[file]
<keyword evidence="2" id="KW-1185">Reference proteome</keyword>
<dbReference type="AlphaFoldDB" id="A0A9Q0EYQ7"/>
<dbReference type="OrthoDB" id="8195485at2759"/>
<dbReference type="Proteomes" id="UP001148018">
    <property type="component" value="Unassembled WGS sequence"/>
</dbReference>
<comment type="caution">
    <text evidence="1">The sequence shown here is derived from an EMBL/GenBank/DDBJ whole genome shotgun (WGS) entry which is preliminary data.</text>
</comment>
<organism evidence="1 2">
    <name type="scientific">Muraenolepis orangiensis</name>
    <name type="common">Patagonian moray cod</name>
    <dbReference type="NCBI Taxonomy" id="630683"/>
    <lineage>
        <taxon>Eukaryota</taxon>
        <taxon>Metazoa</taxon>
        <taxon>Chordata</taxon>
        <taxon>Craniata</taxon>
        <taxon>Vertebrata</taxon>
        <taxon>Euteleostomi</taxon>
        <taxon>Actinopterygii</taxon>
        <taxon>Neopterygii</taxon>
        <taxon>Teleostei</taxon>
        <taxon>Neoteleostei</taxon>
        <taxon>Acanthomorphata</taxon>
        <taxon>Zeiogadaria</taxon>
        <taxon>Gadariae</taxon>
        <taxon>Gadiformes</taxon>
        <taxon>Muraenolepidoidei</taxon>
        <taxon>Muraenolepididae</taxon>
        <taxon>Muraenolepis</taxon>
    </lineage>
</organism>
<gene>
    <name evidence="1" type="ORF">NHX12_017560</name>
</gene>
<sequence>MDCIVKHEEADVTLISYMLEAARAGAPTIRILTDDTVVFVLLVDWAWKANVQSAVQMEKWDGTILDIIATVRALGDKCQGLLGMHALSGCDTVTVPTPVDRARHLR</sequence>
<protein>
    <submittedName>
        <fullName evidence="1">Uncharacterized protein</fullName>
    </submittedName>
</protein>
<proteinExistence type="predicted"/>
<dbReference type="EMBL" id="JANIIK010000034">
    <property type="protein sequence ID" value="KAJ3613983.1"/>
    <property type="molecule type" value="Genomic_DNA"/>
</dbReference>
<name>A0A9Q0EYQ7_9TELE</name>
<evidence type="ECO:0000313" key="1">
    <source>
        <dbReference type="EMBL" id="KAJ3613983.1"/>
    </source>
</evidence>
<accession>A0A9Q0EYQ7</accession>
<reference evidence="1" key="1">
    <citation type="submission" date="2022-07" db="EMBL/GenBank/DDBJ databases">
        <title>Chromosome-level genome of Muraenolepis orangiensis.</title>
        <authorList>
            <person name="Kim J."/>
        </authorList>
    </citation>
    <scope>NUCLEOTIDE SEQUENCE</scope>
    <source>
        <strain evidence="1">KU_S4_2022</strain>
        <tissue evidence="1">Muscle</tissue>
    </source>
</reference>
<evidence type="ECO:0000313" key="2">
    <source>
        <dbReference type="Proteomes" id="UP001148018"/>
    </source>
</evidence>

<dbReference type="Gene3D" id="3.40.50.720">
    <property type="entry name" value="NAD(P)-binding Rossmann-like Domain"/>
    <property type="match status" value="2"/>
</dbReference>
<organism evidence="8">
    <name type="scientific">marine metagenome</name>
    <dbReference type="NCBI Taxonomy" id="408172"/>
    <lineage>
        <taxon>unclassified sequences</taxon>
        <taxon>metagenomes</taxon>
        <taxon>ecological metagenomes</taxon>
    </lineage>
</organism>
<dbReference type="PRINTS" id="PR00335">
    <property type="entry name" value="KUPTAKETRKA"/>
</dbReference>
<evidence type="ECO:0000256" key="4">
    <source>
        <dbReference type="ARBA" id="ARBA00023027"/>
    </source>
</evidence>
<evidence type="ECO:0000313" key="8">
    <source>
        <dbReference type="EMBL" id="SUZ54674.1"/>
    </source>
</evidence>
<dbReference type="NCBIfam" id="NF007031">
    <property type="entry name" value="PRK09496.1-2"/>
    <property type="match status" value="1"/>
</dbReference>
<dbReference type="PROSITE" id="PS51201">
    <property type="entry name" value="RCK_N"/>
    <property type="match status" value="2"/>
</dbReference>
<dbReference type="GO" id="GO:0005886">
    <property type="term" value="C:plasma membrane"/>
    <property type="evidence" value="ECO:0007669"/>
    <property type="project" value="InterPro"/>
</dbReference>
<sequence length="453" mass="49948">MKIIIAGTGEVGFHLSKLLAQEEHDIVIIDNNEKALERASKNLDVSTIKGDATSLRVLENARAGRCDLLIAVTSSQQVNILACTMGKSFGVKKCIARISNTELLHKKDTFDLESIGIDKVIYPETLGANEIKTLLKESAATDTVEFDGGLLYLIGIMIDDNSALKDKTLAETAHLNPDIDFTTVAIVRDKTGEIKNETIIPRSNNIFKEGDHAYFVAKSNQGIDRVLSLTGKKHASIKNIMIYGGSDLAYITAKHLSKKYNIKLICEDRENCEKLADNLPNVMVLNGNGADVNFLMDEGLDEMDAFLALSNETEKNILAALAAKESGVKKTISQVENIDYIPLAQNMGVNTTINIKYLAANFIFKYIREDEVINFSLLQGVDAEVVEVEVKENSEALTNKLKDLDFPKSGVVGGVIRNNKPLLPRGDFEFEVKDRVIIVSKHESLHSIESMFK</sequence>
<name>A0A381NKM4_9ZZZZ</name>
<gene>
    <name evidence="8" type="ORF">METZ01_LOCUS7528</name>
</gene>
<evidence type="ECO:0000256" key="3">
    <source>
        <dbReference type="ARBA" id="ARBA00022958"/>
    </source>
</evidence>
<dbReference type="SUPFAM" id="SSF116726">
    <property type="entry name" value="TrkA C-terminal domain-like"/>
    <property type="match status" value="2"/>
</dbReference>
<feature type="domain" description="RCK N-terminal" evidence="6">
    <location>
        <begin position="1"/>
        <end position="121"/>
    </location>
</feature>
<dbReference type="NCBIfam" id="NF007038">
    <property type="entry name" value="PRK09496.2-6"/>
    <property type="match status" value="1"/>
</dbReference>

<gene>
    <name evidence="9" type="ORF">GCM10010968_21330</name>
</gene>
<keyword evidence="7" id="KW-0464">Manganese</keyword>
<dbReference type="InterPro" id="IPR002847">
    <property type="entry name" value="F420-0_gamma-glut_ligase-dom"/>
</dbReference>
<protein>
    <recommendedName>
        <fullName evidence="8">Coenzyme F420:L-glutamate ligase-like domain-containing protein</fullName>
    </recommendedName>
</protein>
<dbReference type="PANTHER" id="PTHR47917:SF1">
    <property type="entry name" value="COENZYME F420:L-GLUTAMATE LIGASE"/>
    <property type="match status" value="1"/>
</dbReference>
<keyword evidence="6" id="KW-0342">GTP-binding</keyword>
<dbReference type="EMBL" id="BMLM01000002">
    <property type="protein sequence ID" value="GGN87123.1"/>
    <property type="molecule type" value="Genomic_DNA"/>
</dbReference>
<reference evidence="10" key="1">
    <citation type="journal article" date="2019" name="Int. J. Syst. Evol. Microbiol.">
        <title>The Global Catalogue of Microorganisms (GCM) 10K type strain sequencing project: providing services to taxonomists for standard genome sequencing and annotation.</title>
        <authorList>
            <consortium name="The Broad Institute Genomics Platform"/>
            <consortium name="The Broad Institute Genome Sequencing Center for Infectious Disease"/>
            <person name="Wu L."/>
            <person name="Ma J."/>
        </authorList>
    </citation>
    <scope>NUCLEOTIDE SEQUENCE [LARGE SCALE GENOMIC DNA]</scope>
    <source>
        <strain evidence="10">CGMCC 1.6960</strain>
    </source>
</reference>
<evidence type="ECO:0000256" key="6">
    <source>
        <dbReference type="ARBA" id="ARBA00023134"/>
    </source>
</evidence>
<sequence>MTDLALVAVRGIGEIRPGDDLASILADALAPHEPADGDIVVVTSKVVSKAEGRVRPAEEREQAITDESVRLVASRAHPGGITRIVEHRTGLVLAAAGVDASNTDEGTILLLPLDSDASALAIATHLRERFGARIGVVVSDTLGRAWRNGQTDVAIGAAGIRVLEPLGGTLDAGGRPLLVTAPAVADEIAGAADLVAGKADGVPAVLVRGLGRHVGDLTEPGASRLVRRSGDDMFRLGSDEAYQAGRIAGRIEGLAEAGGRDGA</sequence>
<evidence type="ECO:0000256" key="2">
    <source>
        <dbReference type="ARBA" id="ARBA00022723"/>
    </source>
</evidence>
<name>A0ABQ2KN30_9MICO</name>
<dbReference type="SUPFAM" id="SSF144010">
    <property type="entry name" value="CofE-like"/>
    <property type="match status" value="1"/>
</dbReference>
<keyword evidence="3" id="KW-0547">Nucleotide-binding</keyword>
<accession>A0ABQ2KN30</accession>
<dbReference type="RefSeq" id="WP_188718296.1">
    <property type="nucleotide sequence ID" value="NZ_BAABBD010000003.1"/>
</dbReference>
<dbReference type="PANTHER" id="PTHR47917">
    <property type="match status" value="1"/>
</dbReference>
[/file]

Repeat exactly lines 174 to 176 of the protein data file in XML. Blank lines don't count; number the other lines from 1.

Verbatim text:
        <dbReference type="ARBA" id="ARBA00023134"/>
    </source>
</evidence>